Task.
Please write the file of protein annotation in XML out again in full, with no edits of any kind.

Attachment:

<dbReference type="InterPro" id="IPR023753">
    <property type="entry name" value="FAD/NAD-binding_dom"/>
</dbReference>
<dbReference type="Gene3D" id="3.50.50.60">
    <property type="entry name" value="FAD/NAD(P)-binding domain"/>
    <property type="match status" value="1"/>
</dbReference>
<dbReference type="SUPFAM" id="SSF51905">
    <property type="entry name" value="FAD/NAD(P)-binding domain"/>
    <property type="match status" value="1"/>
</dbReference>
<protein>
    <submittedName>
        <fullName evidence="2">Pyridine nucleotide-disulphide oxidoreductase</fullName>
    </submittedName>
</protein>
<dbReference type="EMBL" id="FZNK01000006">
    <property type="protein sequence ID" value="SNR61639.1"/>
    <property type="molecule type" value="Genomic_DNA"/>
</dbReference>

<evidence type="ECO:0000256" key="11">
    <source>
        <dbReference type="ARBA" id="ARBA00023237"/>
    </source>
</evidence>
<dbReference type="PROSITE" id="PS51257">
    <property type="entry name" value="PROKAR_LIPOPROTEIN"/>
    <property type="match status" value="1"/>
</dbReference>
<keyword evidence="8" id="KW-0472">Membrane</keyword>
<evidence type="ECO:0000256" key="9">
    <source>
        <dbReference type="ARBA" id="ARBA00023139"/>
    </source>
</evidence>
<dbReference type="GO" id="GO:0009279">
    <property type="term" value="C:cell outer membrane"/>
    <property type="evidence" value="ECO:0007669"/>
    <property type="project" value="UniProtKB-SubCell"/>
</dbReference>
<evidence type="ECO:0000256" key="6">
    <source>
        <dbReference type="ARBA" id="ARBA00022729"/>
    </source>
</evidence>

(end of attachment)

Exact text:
<dbReference type="InterPro" id="IPR023753">
    <property type="entry name" value="FAD/NAD-binding_dom"/>
</dbReference>
<dbReference type="Gene3D" id="3.50.50.60">
    <property type="entry name" value="FAD/NAD(P)-binding domain"/>
    <property type="match status" value="1"/>
</dbReference>
<dbReference type="SUPFAM" id="SSF51905">
    <property type="entry name" value="FAD/NAD(P)-binding domain"/>
    <property type="match status" value="1"/>
</dbReference>
<protein>
    <submittedName>
        <fullName evidence="2">Pyridine nucleotide-disulphide oxidoreductase</fullName>
    </submittedName>
</protein>
<dbReference type="EMBL" id="FZNK01000006">
    <property type="protein sequence ID" value="SNR61639.1"/>
    <property type="molecule type" value="Genomic_DNA"/>
</dbReference>

<evidence type="ECO:0000256" key="11">
    <source>
        <dbReference type="ARBA" id="ARBA00023237"/>
    </source>
</evidence>
<dbReference type="PROSITE" id="PS51257">
    <property type="entry name" value="PROKAR_LIPOPROTEIN"/>
    <property type="match status" value="1"/>
</dbReference>
<keyword evidence="8" id="KW-0472">Membrane</keyword>
<evidence type="ECO:0000256" key="9">
    <source>
        <dbReference type="ARBA" id="ARBA00023139"/>
    </source>
</evidence>
<dbReference type="GO" id="GO:0009279">
    <property type="term" value="C:cell outer membrane"/>
    <property type="evidence" value="ECO:0007669"/>
    <property type="project" value="UniProtKB-SubCell"/>
</dbReference>
<evidence type="ECO:0000256" key="6">
    <source>
        <dbReference type="ARBA" id="ARBA00022729"/>
    </source>
</evidence>